Let’s show the world that beauty & strength doesn’t have a definition!

WAIKIKI, OAHU – It's a few hours before sunset. Mellow waves consistently kiss the shoreline. With a few strong strokes, Elizabeth Sneed pops up onto her yellow longboard with ease. She smiles.

Sneed is doing something she's always dreamed of: surfing.

It's something that certainly didn't happen overnight. In 2020, Sneed was feeling the effects of a breakup and had suffered the loss of her grandmother. The pandemic left her without a regular 9-to-5.

Elizabeth Sneed showcases plus-size women like her who surf. CAROLINE CARNIEL

With idle time on her hands, she launched @curvysurfergirl on Instagram to showcase plus-size women like her who surf. Six months later, it catapulted to 10,000-plus followers, her own website and a surf retreat she led for women around the country.

She's in a much different head space: redefining what it means to be a surfer girl. It's not just her, women from around the globe join her grassroots movement.

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'The body that I had and being an athlete could exist in the same space'

In high school, sports occupied much of Sneed's time. An autoimmune disease at age 14 and a series of health events caused her to gain weight.

"I had this idea in my mind that to be a female athlete, you had to be lean, athletic and muscular," she says. "It was very hard to divorce the idea that the body that I had and being an athlete could exist in the same space."

Her perspective shifted when she met Chelsea Lewis, a Waikiki surf instructor with Ohana Surf Project.

"Chelsea was really the one (who) started to deconstruct a lot of those myths and a lot of the, you know, misogyny that goes into marketing women in the world and women in sports," she says. "Chelsea and my best friend kind of teamed up to say, well, Elizabeth, if you're surfing, you are a surfer. And if you are surfing, then you are an athlete."

She did not need to prove herself continually.

"You know, if you can surf, it doesn't matter what a quote-unquote athlete has to look like," she says. "You are an athlete. Doesn't matter if you're 50 or 60 pounds heavier than the average woman (who is) surfing."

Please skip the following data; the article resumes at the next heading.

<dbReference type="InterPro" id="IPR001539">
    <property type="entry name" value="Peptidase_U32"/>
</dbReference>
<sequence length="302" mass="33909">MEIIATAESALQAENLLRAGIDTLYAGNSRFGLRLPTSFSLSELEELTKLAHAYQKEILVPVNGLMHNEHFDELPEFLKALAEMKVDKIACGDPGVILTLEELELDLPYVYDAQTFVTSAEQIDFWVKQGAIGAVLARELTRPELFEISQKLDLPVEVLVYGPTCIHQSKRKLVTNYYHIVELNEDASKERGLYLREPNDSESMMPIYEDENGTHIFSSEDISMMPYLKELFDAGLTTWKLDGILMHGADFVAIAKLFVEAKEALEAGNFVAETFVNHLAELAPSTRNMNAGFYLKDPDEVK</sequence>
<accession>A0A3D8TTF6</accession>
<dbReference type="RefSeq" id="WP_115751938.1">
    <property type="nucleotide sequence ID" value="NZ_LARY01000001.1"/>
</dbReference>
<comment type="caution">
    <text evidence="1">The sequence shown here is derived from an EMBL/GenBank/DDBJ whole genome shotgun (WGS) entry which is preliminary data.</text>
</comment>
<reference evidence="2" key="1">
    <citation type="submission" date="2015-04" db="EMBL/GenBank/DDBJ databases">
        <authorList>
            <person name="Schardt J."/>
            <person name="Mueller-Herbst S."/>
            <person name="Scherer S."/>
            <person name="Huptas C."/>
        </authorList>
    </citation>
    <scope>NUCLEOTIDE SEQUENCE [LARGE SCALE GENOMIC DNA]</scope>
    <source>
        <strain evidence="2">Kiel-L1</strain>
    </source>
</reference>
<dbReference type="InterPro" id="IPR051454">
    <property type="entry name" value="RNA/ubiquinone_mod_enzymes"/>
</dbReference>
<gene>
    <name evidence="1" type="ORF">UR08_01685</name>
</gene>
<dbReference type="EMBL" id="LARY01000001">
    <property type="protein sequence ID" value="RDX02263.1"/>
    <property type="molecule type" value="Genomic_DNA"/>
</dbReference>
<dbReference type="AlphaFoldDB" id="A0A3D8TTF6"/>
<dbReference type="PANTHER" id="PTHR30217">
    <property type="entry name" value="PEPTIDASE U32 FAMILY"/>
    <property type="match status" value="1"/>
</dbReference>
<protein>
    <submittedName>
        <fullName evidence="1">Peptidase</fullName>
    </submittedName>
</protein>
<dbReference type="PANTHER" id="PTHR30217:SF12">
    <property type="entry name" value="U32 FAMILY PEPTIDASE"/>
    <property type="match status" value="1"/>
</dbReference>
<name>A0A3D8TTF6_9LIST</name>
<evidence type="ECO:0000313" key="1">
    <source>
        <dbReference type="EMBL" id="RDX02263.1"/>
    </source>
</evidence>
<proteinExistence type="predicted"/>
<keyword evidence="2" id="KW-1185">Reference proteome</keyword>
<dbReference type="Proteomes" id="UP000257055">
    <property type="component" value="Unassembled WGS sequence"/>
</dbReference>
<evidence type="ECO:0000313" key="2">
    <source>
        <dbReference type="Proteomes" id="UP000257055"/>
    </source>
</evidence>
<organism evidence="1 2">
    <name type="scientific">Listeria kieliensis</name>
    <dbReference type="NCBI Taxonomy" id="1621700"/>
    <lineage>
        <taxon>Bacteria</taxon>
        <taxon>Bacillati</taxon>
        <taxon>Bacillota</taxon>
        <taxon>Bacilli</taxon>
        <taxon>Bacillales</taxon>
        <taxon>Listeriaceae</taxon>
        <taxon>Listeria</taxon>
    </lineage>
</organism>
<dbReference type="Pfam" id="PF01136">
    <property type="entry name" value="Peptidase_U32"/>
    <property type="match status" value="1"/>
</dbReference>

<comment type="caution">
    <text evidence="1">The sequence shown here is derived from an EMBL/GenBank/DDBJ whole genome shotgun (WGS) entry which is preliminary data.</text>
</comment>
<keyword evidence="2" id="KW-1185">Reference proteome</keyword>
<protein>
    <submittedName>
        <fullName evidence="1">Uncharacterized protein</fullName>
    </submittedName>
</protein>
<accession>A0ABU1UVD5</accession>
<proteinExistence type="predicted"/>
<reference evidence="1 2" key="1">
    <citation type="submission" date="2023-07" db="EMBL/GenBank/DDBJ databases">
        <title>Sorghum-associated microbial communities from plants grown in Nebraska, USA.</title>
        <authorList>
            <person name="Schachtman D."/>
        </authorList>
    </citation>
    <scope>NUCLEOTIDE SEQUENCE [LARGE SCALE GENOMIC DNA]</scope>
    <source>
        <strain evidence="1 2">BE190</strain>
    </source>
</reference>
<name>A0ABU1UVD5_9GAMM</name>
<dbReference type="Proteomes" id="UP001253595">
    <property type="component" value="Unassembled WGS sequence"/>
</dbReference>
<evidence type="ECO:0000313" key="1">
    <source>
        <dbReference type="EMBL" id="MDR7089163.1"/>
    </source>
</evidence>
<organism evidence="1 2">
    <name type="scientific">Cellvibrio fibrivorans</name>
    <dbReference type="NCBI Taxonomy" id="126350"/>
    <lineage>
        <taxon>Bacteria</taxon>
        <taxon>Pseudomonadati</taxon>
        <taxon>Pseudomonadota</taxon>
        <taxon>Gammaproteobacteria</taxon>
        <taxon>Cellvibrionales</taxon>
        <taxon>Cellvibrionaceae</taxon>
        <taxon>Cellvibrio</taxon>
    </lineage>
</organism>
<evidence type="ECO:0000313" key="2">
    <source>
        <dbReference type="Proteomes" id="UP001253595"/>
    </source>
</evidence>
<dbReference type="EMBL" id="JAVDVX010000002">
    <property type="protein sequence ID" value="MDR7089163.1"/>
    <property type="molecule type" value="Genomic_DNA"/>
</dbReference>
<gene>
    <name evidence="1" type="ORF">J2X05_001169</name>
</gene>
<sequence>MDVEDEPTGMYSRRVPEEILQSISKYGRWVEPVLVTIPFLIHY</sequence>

It took years for that to set in. And it didn't help that she could not fit into the tiny surf suits sold at stores. Most women's surf apparel, she says, does not go beyond extra large and wetsuits often don't go past women's size 14. Suits are often based on junior sizing, so they tend to run small.

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After rigorously surfing for about three years, it hit her: "Why do I continually have to try to change my body and who I am to meet a standard that I may never be able to meet for as long as I live, both from a skill set level as well as a physical aesthetic perspective?"

Sneed's advocated for inclusive surf gear and diversity in the surf world ever since. Good news: Surf brands are starting to listen. Volcom, for example, extended its swimsuit sizing to 24W, and Billabong launched a body-positive campaign.

Creating inclusive spaces

Sneed carves up waves three to five days a week. Most often, she's not solo. Thanks to her powerful message of acceptance and well-being, women – from young adults to grandmothers – travel to Hawaii to catch waves with her.

"I genuinely feel like the luckiest person in the world to have built something with such a positive impact on so many women around the world," she says.

It's not a stretch to say that surfing has radically changed her life. It has led to some stellar friendships with other role models such as Vanessa Yeager, founder of Women Who Surf and Latinx Surf Club in Newport Beach, California.

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"I was pleasantly surprised to see how many women and Latinx surfers were looking for a place to belong, to feel safe and supported on their surfing journey," Yeager says. "I now see that by creating these spaces, people feel more inclined to try surfing. These communities offer a positive environment which is supportive."

Risa Mara Machuca, a surf champion based in Sayulita, Mexico, is another friend spreading the word.

"Body positivity in surfing is growing," Machuca says. "I'm lucky to live in a community that cheers me on in the waves. It's so important for so many women of all ages, shapes and sizes to stop asking for permission."

How can you participate?

Sneed's newfound status as an athlete slash entrepreneur slash changemaker makes the sky the limit.

Her enthusiasm is contagious.

"I learned through all of this that showing up exactly where you are and just being yourself gives power to so many other people to do the same thing," she says. "That's the beauty of it all."

For those who want to delve into the sport of surfing, there are plenty of options in Hawaii and beyond.

► In Waikiki, The Surfjack hotel and swim club and SUP Dog Hawaii offer surf and standup paddleboarding lessons (you can even bring your dog to learn with you).

Ohana Surf Project gives surf lessons at Sneed's home surf break in Waikiki.

► Want to go international? Sneed will host a body-positive surf retreat in Bali in September. Machuca regularly hosts surf retreats in Sayulita, Mexico.

Every woman in this photo is a surfer & that’s something to celebrate!!

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